Truth by The Jeff Back Group

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Truth by Jeff BeckThere probably has never a debut album like Jeff Beck‘s 1968 solo debut, Truth. This album, of unique interpretations of diverse covers, introduced the talents of future superstar Rod Stewart on lead vocals as well as bassist Ronnie Wood, pianist Nicky Hopkins and the combo future Led Zeppelin members John Paul Jones and Jimmy Page. Further, the choice to focus on hard-edged, guitar-centric, blues-based rock on this debut album pivoted from Beck’s previous solo output which focused on pop-based singles.

Beck was introduced to R&B by Rolling Stone Ian Stewart in the early 1960s, which set the course of his young music career. Through 1963 and 1964 he played in several groups around London, including the Rumbles and the Tridents, while also scoring some gigs as a studio session player. Following the sudden departure of Eric Clapton from The Yardbirds in early 1965, Beck was recruited on the recommendation of Page, a fellow session musician. Beck was present for The Yardbirds commercial peak, including several successful singles and the albums For Your Love in 1965 and the untitled album which became known as “Roger the Engineer” in 1966. Beck launched his solo career with a series of pop singles through 1967 and early 1968 which resulted in three Top 40 hits in the UK.

Aside from the session for the Page-composed track “Beck’s Bolero” in May 1966, recording sessions for Truth took place over just four days in May 1968 with producer Micky Most. The ten-song album features three blues-based original tracks composed by Beck and Stewart.


Truth by The Jeff Beck Group
Released: August, 1968 (EMI)
Produced by: Micky Most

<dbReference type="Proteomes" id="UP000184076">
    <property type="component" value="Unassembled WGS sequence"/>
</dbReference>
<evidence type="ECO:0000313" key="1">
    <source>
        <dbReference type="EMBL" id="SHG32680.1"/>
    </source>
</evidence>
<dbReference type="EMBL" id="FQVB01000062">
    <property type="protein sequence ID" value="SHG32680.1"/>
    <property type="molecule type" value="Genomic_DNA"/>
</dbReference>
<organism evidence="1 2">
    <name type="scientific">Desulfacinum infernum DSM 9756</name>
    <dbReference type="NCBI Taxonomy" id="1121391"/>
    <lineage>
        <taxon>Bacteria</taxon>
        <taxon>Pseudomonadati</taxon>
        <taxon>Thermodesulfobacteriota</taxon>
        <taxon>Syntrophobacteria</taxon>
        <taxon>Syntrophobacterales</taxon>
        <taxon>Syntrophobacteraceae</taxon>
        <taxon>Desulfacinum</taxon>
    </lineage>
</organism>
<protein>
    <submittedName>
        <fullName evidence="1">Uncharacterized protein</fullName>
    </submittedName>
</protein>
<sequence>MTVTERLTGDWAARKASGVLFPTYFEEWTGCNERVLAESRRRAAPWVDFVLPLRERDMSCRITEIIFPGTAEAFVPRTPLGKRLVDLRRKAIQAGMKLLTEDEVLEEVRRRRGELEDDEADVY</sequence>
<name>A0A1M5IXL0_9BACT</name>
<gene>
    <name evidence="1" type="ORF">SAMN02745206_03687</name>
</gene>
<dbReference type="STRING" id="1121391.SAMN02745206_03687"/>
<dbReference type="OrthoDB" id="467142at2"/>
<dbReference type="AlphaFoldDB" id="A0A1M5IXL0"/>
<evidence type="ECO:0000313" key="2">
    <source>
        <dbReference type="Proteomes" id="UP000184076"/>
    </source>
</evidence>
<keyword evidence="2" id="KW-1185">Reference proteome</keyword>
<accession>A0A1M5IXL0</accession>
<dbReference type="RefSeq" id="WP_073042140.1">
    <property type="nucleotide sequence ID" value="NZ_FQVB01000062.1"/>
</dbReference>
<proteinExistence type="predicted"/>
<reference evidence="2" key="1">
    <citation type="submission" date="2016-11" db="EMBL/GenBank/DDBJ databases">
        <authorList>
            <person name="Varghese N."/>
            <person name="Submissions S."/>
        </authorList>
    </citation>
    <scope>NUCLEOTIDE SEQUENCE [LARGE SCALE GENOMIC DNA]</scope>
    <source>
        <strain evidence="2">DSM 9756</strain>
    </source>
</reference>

Recorded: Abbey Road Studios, Olympic Sound Studios & De Lane Lea Recording Studios, London, May 1968
Side One Side Two
Shapes of Things
Let Me Love You
Morning Dew
You Shook Me
Ol’ Man River
Greensleeves
Rock My Plimsoul
Beck’s Bolero
Blues De Luxe
Ain’t Superstitious
Primary Musicians
Rod Stewart – Lead Vocals
Jeff Beck – Guitars, Bass, Vocals
John Paul Jones – Organ, Bass
Nicky Hopkins – Piano
Ronnie Wood – Bass
Micky Waller – Drums

 

The album commences with an interesting hard rock remake of The Yardbirds’ 1966 hit “Shapes of Things”. Here, the drums of Micky Waller really stand out throughout as the song features deliberate sections including a unique, the mid-section jam. A definite Cream influence is heard on the original heavy blues rocker, “Let Me Love You”, with a quick turn of co-lead vocals by Beck during the first chorus. Towards the end of the song, Beck’s guitar and Stewart’s vocals do call and response, a technique later borrowed by Page and Robert Plant on Led Zeppelin’s early albums. “Morning Dew” is an oft-covered track by folk singer Bonnie Dobson, with this album’s version focusing on Wood’s thumping bass and a subtle wah-wah-laden guitar throughout.